The Best Approach When Giving and Receiving Feedback

A boss giving feedback to an employee

Recognizing the need to gather feedback from employees, peers, and customers is your first step to improving communications. The most important thing you can do is be approachable. If someone offers feedback, he or she is doing so for a reason.
Do not assume what the person will say. Listen carefully and focus on what is being said. Do not get defensive or interrupt. Be mindful of your responses and watch your body language; both will tell the other person if you are genuinely interested or tuning out.
Again, be receptive and practice active-listening techniques to show you understand what is being said. For example, repeat back what you have heard. It is also a good practice to pause five seconds before responding so you can gather your thoughts before speaking, especially if you disagree. Thank the person for his or her feedback and seek out a second opinion. Remember, you do not have to act on this feedback right away. Think on it and decide how best to respond. 
Considering the response above, picture yourself in the other person’s shoes. Giving feedback can be just as hard as receiving it, and can damage a professional relationship if mishandled. Start by prioritizing your ideas. Do not try to cover a wide variety of issues; focus on those most important. Ask yourself whether the feedback you are providing is actionable. What are you expecting the receiver to do with your feedback? 
Next, ask the person if he or she is open to feedback. Rather than cornering and forcing your views on someone, politely ask for a moment to share your thoughts, ensuring the other person has the time to listen. He or she will appreciate your asking permission. With that said, be mindful of your body language and tone. Do not put the other person on the defensive, or the recipient will be more focused on your bad behavior than on what you are saying.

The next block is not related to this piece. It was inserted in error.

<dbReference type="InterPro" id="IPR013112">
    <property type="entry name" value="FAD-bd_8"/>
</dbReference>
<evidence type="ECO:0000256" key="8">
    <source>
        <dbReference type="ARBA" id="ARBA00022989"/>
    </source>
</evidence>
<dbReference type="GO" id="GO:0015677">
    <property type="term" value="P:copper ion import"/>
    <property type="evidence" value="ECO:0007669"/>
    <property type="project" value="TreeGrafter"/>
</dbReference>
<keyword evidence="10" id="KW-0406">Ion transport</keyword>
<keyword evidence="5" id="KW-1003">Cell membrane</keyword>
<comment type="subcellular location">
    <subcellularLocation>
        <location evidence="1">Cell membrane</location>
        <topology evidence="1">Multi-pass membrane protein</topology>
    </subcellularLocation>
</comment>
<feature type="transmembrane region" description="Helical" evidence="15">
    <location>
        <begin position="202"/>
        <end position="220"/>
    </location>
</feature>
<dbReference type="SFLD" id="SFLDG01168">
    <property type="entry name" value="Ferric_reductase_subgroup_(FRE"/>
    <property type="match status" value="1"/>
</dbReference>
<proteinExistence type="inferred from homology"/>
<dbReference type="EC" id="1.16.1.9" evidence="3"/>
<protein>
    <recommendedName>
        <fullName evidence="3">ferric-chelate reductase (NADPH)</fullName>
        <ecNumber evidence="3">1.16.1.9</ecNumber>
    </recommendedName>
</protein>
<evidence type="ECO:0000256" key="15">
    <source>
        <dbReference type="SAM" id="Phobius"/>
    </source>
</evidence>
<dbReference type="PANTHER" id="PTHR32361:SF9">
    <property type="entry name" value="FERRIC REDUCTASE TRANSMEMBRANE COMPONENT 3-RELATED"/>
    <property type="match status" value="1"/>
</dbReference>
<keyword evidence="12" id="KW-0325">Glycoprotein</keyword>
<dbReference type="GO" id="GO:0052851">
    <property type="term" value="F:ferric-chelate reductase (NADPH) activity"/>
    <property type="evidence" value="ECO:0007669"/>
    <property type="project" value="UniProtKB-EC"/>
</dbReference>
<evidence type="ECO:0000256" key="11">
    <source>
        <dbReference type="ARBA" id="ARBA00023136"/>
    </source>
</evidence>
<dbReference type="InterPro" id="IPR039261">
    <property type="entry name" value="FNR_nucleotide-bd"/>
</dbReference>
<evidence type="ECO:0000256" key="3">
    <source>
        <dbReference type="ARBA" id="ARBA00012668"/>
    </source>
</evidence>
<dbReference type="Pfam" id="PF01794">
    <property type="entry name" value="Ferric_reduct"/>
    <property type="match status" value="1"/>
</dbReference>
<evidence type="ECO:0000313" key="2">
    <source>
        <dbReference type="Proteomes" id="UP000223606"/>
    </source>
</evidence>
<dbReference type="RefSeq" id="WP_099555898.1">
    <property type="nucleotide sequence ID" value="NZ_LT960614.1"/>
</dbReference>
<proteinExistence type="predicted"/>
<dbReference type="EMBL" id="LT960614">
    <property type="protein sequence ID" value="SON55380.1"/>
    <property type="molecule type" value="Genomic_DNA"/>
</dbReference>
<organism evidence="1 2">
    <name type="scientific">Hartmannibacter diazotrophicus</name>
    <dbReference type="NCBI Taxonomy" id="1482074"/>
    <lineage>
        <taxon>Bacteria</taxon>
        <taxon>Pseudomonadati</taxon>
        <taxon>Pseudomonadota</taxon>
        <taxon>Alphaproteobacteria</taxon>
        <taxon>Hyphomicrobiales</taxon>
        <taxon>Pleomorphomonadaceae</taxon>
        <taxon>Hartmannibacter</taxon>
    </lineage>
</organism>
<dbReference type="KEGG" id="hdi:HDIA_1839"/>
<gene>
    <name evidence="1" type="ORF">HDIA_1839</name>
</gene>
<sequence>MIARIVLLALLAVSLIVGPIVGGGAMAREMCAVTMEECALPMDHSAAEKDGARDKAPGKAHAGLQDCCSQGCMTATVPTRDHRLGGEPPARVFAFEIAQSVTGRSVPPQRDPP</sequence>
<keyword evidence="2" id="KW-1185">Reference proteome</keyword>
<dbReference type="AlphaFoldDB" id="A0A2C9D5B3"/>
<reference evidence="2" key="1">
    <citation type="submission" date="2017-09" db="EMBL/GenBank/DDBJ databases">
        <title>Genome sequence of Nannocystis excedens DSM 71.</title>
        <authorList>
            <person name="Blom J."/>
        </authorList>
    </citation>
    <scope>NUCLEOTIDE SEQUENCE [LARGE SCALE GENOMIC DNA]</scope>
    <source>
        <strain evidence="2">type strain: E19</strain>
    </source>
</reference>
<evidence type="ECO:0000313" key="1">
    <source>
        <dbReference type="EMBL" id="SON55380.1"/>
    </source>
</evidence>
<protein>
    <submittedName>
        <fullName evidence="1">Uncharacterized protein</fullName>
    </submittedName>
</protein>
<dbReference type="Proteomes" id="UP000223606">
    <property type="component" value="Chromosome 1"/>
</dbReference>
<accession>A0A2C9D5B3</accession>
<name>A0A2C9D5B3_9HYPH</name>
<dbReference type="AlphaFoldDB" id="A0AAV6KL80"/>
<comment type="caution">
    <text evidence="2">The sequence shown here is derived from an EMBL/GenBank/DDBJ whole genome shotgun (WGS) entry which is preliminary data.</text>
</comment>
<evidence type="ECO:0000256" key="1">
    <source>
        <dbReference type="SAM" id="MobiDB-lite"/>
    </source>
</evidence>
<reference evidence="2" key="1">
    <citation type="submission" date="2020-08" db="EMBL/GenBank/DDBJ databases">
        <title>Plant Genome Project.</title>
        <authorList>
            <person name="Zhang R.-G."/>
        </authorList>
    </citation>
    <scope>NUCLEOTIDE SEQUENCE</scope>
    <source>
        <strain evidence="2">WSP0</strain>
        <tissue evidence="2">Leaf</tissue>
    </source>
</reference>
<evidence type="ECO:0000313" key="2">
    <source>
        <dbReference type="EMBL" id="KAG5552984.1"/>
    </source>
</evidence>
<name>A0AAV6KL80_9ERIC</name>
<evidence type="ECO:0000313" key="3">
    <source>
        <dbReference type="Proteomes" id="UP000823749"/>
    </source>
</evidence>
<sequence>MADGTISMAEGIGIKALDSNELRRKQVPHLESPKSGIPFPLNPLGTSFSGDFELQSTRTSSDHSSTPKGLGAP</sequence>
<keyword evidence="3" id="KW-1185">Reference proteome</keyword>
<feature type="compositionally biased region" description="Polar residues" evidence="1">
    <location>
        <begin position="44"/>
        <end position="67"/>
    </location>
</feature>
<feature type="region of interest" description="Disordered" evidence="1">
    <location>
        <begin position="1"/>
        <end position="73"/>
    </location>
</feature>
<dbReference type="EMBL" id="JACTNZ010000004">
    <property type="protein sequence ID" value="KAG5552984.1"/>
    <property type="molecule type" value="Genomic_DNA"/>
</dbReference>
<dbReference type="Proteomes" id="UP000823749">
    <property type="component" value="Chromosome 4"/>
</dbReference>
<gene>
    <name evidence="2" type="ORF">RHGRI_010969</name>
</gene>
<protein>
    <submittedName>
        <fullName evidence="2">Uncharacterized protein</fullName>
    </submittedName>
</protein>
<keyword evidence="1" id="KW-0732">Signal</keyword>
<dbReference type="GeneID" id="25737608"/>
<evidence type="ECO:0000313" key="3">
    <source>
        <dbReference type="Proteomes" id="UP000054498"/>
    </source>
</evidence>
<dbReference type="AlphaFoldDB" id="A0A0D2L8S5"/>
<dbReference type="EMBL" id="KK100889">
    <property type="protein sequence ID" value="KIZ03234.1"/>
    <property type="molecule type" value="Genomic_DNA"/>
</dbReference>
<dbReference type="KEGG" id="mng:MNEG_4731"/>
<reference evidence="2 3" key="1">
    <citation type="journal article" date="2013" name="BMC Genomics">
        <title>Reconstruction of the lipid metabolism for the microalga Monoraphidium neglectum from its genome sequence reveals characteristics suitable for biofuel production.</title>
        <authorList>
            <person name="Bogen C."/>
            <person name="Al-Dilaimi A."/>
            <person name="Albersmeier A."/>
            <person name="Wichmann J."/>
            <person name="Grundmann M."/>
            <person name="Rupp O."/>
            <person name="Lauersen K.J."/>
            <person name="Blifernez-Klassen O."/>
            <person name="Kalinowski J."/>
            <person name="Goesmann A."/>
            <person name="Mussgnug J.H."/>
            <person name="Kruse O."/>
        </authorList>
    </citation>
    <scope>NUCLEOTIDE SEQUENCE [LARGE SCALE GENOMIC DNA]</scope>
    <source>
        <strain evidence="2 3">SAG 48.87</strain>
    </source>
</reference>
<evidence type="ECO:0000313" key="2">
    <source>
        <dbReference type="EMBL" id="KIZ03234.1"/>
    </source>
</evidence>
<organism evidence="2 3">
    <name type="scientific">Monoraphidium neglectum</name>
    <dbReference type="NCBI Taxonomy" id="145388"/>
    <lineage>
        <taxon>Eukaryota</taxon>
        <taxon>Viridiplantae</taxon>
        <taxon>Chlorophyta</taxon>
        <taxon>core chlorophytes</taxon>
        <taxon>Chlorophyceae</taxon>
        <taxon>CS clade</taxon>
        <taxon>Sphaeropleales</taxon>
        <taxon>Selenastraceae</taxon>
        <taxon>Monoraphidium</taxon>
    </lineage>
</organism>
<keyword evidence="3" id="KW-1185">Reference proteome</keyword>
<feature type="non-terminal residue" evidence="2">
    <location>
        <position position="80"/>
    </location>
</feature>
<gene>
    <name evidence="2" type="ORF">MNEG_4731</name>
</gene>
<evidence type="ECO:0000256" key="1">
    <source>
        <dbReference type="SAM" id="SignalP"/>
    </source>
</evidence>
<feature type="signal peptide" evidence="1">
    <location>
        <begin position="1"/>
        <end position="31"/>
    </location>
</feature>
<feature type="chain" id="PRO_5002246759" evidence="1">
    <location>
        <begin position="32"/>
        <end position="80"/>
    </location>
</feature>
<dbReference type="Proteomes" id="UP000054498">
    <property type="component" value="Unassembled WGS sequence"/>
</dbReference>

A good way to present feedback is the “sandwich approach.” Start by saying something positive about the other person’s performance to reinforce strengths. You can then transition to your feedback and how you think things could change. Be specific without being overly negative.

Afterwards, conclude your feedback with another compliment to end on a positive note. Next, stand back and give the person time and room to digest what you have said. Allow him or her to gather their thoughts. If a follow-up meeting is needed, ask for another opportunity to discuss the feedback further. 


  • Practice pausing five seconds after receiving feedback to gather your thoughts. 

  • Before providing feedback, prioritize your ideas and pick one area to address. 

  • When receiving feedback, face the person and practice active listening. 

  •  Before providing feedback, think of one positive trait to lead the conversation.


The information in this article is provided as a courtesy of Great West Casualty Company and is part of the Value-Driven® Company program. Value-Driven Company was created to help educate and inform insureds so they can make better decisions, build a culture that values safety, and manage risk more effectively. To see what additional resources Great West Casualty Company can provide for its insureds, please contact your safety representative, or click below to find an agent.

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This material is intended to be a broad overview of the subject matter and is provided for informational purposes only. Great West Casualty Company does not provide legal advice to its insureds, nor does it advise insureds on employment-related issues. Therefore, the subject matter is not intended to serve as legal or employment advice for any issue(s) that may arise in the operations of its insureds. Legal advice should always be sought from the insured’s legal counsel. Great West Casualty Company shall have neither liability nor responsibility to any person or entity with respect to any loss, action, or inaction alleged to be caused directly or indirectly as a result of the information contained herein.